The presence of triplet microtubules correlates with the organism's genome encoding the additional minor tubulin isoforms δ and ε , i.e. organisms lacking triplet microtubules in their centrioles, as discussed below, also lack the genes for δ- and ε-tubulins. These would include C. elegans and Drosophila with singlet and doublet microtubules, respectively, in their centrioles (figure 1a; a few other examples of centrioles lacking triplet microtubules exist, see ). Indeed, functional analyses of δ- and ε-tubulin encoding genes reveal their importance in the formation or maintenance of triplet microtubules. δ-tubulin was discovered first as the product of the UNI3 gene of Chlamydomonas  that when mutated leads to loss of most of the C-tubules from the basal body . In mammals, δ-tubulin is highly enriched in the testes, whereas in somatic cells, it displays both cytoplasmic and nuclear localization as well at the spindle poles during mitosis . Gene silencing of δ-tubulin in Paramecium also resulted in loss of the C-tubule without affecting cilia or basal body formation . This requirement for δ-tubulin in C-tubule formation and genetic interactions between δ-tubulin and α-tubulin , lead Li et al.  to speculate that δ-tubulin may be a component of a unique linker they observed between the B- and C-tubules.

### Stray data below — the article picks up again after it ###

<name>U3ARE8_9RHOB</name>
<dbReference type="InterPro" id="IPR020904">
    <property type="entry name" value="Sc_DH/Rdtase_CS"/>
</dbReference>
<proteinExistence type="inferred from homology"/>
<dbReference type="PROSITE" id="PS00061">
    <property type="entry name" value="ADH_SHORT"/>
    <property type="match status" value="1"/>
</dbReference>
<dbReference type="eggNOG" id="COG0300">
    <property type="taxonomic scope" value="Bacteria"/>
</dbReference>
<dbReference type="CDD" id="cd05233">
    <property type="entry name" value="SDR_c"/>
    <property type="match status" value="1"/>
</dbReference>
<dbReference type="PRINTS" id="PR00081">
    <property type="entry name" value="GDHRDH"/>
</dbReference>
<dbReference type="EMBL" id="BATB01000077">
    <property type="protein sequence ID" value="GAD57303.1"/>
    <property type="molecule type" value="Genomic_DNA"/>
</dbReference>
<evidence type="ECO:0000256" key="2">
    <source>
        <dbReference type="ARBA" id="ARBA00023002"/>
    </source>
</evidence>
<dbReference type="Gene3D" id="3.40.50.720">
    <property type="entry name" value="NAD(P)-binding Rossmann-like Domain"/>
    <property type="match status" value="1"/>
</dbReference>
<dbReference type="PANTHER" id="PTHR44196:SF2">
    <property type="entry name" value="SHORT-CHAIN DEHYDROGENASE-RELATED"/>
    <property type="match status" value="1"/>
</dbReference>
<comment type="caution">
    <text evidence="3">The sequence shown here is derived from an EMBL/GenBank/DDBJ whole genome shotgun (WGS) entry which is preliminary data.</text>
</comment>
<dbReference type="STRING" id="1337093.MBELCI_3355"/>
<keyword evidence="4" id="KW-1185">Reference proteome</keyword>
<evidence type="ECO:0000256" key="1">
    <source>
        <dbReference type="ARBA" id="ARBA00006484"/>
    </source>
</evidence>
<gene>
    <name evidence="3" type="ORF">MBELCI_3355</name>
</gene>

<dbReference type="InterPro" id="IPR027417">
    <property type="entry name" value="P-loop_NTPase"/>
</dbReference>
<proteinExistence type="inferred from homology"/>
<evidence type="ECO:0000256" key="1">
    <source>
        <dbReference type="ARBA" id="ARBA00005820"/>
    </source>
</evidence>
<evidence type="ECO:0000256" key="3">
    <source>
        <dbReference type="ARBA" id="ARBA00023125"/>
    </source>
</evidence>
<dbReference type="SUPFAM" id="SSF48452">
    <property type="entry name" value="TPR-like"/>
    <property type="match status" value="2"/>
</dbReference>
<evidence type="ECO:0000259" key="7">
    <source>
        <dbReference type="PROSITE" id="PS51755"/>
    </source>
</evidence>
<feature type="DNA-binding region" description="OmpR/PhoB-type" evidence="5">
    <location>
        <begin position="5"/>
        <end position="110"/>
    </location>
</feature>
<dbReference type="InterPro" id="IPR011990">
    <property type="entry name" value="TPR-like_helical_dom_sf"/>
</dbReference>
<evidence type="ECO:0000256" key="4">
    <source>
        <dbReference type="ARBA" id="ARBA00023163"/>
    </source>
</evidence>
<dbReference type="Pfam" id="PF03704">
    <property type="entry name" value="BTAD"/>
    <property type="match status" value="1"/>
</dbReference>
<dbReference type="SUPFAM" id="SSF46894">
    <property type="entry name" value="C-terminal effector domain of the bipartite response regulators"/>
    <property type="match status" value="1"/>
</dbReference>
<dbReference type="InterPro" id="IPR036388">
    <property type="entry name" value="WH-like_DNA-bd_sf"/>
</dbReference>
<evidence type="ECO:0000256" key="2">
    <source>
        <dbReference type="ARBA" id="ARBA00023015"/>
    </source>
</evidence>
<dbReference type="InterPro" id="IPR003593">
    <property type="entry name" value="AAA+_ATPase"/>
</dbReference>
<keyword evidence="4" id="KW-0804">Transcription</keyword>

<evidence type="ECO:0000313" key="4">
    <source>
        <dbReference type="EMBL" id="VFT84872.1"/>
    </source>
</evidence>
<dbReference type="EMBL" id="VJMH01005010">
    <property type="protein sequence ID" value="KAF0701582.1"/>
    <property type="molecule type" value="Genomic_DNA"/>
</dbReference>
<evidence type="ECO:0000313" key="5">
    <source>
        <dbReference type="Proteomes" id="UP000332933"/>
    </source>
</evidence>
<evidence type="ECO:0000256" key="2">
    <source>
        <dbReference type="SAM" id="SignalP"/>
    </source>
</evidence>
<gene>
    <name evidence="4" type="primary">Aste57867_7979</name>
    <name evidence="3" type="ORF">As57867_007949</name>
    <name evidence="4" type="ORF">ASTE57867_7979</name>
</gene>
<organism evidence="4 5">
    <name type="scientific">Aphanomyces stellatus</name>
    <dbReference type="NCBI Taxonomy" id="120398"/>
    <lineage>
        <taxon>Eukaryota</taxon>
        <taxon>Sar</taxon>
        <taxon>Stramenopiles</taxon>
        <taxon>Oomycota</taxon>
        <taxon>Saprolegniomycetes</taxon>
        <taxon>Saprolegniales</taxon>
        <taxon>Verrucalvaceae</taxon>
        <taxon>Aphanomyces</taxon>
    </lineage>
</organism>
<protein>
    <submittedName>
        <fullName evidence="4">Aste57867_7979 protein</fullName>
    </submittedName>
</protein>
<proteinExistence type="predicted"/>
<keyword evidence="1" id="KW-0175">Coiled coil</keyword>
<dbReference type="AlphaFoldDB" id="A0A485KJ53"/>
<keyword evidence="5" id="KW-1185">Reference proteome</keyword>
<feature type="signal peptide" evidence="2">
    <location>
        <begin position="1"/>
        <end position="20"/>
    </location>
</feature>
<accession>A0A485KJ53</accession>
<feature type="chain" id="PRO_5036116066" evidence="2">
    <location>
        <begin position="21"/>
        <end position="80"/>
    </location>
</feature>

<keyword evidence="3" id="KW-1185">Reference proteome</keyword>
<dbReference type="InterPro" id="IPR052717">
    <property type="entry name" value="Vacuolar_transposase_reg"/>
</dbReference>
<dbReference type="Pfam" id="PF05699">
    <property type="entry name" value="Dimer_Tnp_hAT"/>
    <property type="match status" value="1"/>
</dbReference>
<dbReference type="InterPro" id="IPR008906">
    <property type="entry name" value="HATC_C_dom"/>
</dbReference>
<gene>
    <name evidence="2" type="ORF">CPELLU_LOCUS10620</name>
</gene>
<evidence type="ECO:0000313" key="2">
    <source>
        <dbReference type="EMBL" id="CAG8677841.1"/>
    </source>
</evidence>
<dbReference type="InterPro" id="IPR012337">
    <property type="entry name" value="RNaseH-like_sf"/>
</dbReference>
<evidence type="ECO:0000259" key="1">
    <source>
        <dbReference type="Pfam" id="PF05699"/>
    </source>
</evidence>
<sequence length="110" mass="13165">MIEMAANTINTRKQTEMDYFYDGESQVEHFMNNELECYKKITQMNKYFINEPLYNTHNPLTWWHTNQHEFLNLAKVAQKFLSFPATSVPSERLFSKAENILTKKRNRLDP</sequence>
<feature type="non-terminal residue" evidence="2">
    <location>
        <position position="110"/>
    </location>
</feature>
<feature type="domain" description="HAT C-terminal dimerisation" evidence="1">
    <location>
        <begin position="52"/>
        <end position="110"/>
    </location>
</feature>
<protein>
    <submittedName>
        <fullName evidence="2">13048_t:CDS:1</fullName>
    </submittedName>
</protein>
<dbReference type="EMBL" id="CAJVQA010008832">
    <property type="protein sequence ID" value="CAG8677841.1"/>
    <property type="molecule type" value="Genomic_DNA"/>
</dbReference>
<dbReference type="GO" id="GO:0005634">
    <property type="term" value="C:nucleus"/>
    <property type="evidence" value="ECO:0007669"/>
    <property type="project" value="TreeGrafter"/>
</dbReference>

The ε-tubulin gene was initially found in the human genome. The encoded protein was localized to centrosomes and shown to be essential for centriole duplication [24,25]. Analysis in Chlamydomonas , Paramecium  and Tetrahymena  reveal that ε-tubulin is required for basal body assembly and/or maintenance. The ultrastructural defects include the absence of the B- and C-tubules. A depletion time course in Tetrahymena shows progressive loss of microtubule triplets, leading to the loss of entire basal bodies . These requirements for δ- and ε-tubulins in forming or maintaining triplet microtubules cannot be absolute, because Drosophila form triplet microtubules in the giant centrioles (approx. 2.5 μm long) found in their spermatids [29,30], despite an apparent absence of these minor tubulin isoforms in their genome. In addition, the small amount of these tubulin isoforms observed at centrioles and basal bodies is at odds with a structural or assembly cofactor role. Further, there is a lack of convincing immuno-electron microscopy data placing the proteins at the seams between the tubules of the triplet microtubules; in fact, the ε-tubulin in vertebrate cells is localized to the subdistal appendages (discussed below), and not found in the microtubule scaffold .